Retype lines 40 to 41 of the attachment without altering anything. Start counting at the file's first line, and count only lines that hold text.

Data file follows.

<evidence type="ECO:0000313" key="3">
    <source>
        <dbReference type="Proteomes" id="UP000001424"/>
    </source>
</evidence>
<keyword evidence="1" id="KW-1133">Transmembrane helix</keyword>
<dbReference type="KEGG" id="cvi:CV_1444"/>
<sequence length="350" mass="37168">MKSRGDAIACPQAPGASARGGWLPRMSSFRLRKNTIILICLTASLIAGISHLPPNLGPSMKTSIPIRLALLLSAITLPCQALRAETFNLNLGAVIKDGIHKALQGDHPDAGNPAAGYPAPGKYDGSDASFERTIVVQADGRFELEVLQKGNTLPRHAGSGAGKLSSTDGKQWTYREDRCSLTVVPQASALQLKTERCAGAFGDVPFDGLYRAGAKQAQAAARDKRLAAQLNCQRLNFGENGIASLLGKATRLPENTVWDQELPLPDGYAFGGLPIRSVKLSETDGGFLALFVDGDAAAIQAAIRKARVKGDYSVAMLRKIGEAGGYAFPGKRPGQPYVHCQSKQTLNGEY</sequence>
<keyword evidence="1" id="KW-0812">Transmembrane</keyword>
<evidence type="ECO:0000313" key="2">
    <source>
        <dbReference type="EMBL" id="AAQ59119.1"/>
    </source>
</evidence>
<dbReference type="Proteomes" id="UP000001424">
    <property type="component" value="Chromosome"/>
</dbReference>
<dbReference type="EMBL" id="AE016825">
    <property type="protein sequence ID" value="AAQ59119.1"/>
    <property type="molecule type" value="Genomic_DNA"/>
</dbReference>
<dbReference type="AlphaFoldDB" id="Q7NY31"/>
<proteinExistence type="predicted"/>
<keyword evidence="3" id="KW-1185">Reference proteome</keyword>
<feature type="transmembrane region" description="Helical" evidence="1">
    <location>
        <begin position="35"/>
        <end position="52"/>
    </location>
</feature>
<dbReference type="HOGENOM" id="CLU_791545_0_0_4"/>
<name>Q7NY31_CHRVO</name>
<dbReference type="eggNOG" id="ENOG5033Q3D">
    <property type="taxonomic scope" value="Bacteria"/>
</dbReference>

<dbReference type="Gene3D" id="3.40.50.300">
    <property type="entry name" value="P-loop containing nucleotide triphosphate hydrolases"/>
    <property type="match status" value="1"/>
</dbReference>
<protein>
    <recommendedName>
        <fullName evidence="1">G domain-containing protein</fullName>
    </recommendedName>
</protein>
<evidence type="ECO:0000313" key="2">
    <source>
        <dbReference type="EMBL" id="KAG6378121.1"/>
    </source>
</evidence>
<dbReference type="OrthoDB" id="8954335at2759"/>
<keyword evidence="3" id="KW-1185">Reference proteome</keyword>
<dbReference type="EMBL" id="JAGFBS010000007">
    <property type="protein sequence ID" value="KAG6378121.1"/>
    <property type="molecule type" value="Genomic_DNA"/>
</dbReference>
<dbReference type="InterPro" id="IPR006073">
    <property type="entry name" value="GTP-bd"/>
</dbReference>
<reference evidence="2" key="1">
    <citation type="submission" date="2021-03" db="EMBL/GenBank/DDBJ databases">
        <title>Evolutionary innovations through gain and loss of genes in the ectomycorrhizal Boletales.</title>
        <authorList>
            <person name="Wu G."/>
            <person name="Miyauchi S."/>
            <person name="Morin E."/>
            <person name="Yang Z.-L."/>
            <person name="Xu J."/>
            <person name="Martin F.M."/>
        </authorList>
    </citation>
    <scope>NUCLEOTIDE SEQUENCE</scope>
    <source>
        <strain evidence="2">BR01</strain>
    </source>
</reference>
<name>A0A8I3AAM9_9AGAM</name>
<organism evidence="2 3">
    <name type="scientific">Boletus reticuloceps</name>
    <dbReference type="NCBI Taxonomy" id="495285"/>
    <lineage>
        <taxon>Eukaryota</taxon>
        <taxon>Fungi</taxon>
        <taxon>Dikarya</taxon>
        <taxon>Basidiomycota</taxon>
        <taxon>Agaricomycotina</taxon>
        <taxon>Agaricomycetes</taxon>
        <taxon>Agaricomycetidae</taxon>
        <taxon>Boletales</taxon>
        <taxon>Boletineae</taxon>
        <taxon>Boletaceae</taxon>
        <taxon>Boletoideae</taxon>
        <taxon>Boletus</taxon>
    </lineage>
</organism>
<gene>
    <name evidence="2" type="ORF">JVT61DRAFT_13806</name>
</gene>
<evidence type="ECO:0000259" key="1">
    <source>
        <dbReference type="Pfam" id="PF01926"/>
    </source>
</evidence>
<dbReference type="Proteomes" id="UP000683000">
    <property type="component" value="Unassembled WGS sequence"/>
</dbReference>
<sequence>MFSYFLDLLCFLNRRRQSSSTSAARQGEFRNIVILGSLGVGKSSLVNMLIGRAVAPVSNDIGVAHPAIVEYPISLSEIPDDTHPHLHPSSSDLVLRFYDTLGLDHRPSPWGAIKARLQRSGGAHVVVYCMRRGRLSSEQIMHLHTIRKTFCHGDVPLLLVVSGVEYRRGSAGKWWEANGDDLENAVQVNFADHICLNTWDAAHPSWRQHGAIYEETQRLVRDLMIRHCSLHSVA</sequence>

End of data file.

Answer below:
<protein>
    <recommendedName>